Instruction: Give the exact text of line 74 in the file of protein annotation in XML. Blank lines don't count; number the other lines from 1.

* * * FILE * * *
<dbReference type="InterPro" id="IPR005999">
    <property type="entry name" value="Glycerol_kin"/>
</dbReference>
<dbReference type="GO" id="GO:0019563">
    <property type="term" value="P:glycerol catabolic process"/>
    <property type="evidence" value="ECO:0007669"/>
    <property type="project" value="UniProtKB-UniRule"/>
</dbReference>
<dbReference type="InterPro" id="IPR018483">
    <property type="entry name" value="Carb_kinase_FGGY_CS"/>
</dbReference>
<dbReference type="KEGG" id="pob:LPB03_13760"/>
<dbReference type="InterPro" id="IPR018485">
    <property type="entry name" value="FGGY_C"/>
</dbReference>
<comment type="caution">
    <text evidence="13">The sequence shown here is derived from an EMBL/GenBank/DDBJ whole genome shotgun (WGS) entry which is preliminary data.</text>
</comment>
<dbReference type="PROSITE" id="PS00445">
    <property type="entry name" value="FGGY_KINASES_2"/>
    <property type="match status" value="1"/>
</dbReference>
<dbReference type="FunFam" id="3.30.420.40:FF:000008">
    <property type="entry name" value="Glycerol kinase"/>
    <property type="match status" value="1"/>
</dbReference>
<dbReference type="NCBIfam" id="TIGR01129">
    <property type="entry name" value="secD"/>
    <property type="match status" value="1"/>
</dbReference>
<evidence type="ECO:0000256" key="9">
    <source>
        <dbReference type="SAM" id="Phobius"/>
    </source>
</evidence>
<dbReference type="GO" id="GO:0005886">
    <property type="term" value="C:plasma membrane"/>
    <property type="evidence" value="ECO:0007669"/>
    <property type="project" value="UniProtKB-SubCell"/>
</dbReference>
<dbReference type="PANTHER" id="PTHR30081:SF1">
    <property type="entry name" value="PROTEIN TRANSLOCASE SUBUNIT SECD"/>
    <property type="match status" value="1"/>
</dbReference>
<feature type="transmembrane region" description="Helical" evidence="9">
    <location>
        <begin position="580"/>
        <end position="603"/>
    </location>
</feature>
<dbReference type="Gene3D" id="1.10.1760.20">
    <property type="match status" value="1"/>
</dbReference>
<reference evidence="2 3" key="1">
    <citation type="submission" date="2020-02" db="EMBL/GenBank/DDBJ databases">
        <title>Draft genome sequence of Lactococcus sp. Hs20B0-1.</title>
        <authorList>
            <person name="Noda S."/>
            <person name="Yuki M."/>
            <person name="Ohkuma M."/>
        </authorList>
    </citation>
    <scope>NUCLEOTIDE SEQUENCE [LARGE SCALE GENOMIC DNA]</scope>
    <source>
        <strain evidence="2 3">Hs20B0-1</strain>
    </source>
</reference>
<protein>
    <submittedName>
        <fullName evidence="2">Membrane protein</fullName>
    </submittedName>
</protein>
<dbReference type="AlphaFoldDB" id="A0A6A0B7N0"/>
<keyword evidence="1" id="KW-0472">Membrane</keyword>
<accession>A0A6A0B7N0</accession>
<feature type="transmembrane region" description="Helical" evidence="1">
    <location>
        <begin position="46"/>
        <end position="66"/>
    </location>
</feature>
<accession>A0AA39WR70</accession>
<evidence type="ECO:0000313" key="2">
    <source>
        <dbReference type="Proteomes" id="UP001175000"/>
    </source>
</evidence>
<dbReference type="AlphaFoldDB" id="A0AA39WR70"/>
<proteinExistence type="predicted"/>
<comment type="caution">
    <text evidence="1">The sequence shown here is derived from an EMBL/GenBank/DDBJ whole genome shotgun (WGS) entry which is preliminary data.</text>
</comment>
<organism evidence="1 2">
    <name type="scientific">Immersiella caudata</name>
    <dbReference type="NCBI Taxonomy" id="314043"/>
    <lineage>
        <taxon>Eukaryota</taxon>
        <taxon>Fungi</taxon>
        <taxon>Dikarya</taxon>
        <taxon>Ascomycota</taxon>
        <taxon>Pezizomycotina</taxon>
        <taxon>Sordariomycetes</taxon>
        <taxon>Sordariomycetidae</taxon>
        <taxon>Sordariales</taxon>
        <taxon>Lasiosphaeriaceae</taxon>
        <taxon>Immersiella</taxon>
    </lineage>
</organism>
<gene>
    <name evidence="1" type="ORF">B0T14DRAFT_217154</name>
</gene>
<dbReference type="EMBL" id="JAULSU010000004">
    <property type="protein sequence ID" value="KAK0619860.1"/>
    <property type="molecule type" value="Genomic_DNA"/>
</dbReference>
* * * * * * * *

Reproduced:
<keyword evidence="1" id="KW-0472">Membrane</keyword>